LGBTQ+ in the IP Sector – Where Are We Now, Where Are We Going, and How Do We Get There?

The legal sector in the UK has seen great advances in diversity and inclusion over the last couple of decades. 

However, progress has not been equal in all areas, and the field of intellectual property law has been one of the slowest to come to embrace diversity and recognise the need for inclusion.  There are several reasons for this (here, and in the rest of these remarks, opinions expressed are entirely mine, based on discussions with people working in IP).  First, the IP sector has always been quite conservative (surpassed perhaps only by sectors of the Bar).  Secondly, patent attorneys must be recruited from the STEM field, which has its own ongoing and well-documented issues with diversity and inclusion.  Thirdly, most IP specialist firms are quite small, making large scale initiatives quite difficult to implement, and have partnership structures that tend to embed the status quo.

IP Inclusive (the network that was set up to make the IP community more inclusive, diverse, open and fair) was only established in 2015, and under its auspices, the IP Out community, the network for LGBTQ+ people working within IP (irrespective of their role), had its first meeting in 2016.  For the first time now, there is a forum in which LGBTQ+ people can easily access and network with others in their field, providing role models, support, and mentoring.  However, many members of the IP profession, often those with considerable influence and decision-making authority, remain unengaged with IP Inclusive in general, and it feels as though it is often the same faces in the room all the time, while the rest of the profession carries on regardless.

From my discussions with other members of IP Out, it appears that many LGBTQ+ people working within IP are comfortable being out in the workplace, although not all have chosen to be.  Nevertheless, many IP Out members report limits to this, for example, being told or implicitly understanding the need to be “discreet” in front of clients, especially abroad where attitudes to sexuality and gender identity are different from those in the UK.  Also, we remain affected by the other issues which prevail within the IP sector – the tendency for a divide between those working in legally-qualified roles and those working in other roles, as well as the lack of diversity in other areas, including disproportionately low numbers of women and people of colour.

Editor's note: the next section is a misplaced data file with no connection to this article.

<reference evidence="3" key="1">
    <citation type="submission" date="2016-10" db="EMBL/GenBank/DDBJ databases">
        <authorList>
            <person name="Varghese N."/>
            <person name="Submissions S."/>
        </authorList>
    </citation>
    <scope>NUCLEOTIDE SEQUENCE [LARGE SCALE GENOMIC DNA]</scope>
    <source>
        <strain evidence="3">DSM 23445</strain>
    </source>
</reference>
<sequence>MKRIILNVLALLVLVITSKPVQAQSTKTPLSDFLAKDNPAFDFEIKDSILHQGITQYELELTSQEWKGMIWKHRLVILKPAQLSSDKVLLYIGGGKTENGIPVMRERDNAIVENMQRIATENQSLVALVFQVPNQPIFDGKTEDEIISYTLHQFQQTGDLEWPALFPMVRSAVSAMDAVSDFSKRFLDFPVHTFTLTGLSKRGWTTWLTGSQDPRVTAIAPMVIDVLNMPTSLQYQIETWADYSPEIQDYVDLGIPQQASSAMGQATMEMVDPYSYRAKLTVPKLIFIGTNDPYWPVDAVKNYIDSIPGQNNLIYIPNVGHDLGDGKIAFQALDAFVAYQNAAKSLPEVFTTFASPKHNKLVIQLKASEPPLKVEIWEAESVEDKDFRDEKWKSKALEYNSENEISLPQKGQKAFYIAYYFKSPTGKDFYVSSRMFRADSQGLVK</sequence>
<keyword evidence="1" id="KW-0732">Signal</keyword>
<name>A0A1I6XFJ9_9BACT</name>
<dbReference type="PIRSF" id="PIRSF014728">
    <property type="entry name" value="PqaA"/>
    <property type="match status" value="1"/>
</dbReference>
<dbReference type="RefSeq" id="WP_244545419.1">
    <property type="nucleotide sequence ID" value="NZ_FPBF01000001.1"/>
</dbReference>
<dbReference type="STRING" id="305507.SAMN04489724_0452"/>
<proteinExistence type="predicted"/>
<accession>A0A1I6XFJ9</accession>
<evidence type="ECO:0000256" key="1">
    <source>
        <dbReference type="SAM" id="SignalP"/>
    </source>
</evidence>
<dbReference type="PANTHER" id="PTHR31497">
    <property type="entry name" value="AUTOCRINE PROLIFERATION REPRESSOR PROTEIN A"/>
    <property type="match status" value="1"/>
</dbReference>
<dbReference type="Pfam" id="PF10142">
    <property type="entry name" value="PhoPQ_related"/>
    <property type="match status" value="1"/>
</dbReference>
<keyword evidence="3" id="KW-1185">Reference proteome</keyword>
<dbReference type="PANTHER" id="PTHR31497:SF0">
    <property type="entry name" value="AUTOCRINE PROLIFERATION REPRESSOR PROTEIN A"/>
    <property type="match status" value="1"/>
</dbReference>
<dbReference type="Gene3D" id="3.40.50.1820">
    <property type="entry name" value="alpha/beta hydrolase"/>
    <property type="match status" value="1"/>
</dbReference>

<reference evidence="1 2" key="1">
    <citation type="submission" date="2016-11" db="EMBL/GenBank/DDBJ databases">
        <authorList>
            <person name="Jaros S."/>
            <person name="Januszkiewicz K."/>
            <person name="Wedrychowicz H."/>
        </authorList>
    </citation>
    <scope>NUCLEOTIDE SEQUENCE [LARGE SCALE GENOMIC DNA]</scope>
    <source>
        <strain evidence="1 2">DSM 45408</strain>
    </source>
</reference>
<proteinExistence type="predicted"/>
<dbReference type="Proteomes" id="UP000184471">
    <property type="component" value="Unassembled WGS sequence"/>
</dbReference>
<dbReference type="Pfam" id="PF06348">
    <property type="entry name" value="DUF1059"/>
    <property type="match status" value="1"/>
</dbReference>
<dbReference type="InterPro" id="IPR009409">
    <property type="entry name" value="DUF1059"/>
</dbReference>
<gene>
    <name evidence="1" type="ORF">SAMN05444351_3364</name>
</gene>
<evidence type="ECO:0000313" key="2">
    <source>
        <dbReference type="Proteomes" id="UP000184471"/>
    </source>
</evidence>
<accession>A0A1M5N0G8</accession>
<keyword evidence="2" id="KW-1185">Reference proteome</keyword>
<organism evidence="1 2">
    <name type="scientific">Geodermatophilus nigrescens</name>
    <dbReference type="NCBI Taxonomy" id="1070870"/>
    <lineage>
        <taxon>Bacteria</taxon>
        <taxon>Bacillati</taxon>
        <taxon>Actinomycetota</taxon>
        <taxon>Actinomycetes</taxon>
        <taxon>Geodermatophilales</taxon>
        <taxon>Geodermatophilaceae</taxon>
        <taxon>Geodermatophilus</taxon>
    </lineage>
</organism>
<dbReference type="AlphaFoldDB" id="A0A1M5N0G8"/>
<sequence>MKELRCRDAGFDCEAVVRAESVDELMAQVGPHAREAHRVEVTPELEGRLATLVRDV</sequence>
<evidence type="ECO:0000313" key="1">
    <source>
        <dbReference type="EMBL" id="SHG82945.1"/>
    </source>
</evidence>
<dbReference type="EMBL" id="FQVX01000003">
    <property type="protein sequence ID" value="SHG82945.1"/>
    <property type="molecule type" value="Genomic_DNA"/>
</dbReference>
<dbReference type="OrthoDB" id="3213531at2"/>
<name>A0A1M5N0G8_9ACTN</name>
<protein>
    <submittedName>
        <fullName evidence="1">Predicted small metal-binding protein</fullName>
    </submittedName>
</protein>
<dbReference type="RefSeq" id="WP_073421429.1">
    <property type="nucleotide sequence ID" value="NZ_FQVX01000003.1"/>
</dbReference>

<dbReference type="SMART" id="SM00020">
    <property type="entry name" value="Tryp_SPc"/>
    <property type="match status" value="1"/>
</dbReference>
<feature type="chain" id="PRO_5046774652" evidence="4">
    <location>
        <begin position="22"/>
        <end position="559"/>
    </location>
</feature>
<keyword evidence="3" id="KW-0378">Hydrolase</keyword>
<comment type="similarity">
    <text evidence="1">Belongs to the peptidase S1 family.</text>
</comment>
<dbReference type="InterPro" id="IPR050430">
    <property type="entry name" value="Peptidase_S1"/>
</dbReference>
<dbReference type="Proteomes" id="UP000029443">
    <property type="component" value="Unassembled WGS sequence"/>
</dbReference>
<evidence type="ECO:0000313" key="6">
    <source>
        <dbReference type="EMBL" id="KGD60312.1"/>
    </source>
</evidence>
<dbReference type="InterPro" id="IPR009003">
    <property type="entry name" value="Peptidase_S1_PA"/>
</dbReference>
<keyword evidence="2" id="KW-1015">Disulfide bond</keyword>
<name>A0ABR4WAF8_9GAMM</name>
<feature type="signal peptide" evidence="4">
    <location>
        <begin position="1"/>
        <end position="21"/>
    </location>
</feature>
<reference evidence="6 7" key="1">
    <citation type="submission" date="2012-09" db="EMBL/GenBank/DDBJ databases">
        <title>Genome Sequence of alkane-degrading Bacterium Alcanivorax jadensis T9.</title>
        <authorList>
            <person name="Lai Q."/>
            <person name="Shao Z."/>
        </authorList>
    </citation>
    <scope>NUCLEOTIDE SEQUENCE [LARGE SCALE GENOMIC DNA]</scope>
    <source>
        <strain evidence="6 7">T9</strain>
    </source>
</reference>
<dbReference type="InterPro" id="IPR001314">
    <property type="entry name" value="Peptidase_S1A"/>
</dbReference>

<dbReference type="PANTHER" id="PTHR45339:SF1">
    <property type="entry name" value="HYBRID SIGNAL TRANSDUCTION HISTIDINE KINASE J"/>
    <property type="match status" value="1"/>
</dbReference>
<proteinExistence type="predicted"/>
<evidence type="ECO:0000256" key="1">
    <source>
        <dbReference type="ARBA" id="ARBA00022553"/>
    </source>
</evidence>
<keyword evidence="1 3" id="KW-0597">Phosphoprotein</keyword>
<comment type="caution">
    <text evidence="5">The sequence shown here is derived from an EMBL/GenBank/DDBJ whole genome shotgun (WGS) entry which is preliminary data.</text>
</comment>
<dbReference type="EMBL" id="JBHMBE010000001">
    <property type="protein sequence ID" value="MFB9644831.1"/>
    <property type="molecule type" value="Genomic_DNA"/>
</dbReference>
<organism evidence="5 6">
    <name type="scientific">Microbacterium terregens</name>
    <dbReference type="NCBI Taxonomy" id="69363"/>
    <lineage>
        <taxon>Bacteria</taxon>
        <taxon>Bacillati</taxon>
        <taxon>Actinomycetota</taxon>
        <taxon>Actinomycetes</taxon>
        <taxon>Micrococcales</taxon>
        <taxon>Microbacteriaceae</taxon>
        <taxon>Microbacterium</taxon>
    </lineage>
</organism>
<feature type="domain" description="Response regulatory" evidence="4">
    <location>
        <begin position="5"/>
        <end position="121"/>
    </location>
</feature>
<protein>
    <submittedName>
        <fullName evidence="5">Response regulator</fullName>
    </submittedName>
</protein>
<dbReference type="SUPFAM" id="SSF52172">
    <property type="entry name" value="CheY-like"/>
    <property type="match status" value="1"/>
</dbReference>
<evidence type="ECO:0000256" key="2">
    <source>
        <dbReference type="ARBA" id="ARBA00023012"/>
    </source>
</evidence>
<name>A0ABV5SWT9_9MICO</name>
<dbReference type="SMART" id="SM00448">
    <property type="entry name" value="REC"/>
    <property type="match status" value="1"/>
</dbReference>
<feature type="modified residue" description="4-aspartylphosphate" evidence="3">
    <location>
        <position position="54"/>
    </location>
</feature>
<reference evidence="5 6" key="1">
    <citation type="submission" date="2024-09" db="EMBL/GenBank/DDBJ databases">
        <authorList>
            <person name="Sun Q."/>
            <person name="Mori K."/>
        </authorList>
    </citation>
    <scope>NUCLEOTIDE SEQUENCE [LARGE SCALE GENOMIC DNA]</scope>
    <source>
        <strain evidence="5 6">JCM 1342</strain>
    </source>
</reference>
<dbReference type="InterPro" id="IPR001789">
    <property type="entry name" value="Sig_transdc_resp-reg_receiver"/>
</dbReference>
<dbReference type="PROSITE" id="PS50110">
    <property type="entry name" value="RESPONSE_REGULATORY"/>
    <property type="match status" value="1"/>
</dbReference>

I think the point about allyship is extremely important.

It is clear that we cannot hope to address these problems just by ourselves.  There are several areas in which we pool resource and expertise in order to drive more effective change:

  • We are working on expanding allyship because those in minority and under-represented groups cannot be expected to perform all the diversity and inclusion work themselves.
  • We are engaging with other LGBT+ networks such as Interlaw and the internal networks that exist within the larger companies and law firms, to share resources and learn from their experiences
  • We are supporting wider LGBTQ+ in STEM networks, because lack of diversity in STEM graduates directly affects our available candidates.
  • Similarly, we are supporting Careers in Ideas, which is an IP Inclusive initiative aimed at increasing knowledge of the possibilities of working in the IP law field among the wider community, including schools and universities.

We are starting much later than other areas of the legal profession, and there remains a long way to go.

I think the point about allyship is extremely important.  Even within the LGBTQ+ community, intolerant attitudes towards other members of the community, such as misogyny, biphobia and transphobia, are still extremely common, and we need to work on educating ourselves to eliminate these prejudices if we are to progress.  Many IP Out events are educational with a view to achieving this.  We have had past events exploring transgender identity and bisexuality, and this year we will be holding further events to learn about non-binary and asexual/aromantic identities.  We are also committed to working with the other communities within IP Inclusive – Women in IP, IP & ME (the BAME community), IP Ability (the community for disabled people and carers) and IP Futures (the early career community) – with the aim of a truly intersectional diversity and inclusion effort.

We are starting much later than other areas of the legal profession, and there remains a long way to go.  However, in a short time, we have achieved significant advances in allowing LGBTQ+ people to feel welcome and included in the IP community.

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